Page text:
Haida Gwaii, formerly known as the Queen Charlotte Islands, is an archipelago off the northern coast of British Columbia. It’s home to the Haida people, a First Nations group known for their carving and canoe building skills. The main industries are tourism, logging, and fishing. There are also mountains there, mountains that catch a legendary amount of precipitation—more than 10 feet of snow per year in many areas—before it gets close enough to sea level to become rain.
I grew up in Prince Rupert, not far from Haida Gwaii, and I’d heard of one or two people skiing there in the past. But unlike much of coastal B.C. and Alaska, it’s still largely unexplored when it came to the sport.
This year, I decided to travel to Haida Gwaii with my cousin Levi, who has been my ski companion since the days when a few grand could buy six months of skiing, provided you lived in your vehicle and enjoyed meals of canned soup.
The ferry to Haida Gwaii leaves from Prince Rupert, not far from the Alaska border, and takes six to nine hours depending on the conditions of the seas. The ferry is expensive, it runs infrequently, and it’s often forced to return to the docks due to the manic waters of the Hecate Strait, the body of water that separates mainland B.C. from Haida Gwaii.
The Prince Rupert’s Queen – running between Prince Rupert and Haida Gwaii. Photo: Miguel B.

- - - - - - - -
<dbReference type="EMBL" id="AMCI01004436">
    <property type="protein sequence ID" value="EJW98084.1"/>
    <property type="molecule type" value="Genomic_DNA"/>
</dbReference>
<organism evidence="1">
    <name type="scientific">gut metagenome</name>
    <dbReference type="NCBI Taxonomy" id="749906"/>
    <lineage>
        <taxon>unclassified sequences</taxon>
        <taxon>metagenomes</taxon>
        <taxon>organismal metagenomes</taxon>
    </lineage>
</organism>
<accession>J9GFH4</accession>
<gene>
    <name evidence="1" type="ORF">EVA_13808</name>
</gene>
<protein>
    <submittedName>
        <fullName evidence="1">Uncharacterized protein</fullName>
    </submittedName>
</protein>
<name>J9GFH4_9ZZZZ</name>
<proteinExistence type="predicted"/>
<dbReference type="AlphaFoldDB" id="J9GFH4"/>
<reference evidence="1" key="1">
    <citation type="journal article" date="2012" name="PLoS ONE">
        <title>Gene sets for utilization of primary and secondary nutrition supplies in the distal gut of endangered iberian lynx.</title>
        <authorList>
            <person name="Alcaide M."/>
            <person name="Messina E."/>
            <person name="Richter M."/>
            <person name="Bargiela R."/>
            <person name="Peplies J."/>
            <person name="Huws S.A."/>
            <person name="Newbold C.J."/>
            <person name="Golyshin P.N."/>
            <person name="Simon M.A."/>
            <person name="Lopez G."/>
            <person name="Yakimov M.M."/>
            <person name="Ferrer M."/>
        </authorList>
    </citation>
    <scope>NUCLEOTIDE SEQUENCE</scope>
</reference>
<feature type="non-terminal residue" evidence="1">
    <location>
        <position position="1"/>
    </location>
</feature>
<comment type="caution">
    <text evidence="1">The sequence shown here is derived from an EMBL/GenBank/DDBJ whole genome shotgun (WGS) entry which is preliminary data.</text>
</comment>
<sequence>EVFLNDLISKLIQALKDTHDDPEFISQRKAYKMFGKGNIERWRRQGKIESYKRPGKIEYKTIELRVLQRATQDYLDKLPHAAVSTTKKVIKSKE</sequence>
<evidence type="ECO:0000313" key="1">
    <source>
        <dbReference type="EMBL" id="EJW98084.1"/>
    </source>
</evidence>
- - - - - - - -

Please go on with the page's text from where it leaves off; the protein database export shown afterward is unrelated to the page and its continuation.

We departed for Haida Gwaii at night, anxious to stretch out and sleep after an uncomfortable drive that day. We joined crowds of travelers who avoided the $70 fee for a private room and instead laid down in the passenger lounge in neat rows on the floor, like kids on a field trip. Once away from the dock the northern winter night swallowed us whole. The boat’s engines and the chorus of snores were the only sounds we heard. Ferry carpet is thin, the lights are bright and the Hecate Strait, even on its best behavior, isn’t the type of water that lulls you to sleep. It was a long night, but soon enough the ferry was being roped to the creosote ties of the Haida Gwaii dock.
There’s nothing sweeter than arriving somewhere new by driving out of the mouth of a ferry; it feel like a scene in one of those military recruitment ads. Levi and I drove off the boat and away from the terminal feeling like anything was possible. We turned west towards Queen Charlotte City (population: 948) and when we emerged from the woods we saw the mountains of the Queen Charlotte Range for the first time. The mountains were bare of snow right to the top. The rocky peaks actually looked warm in the pink dawn light. Skiing did not seem possible.
We decided to visit the local forestry office. We bought a map and asked worker at the front desk questions about the local trails.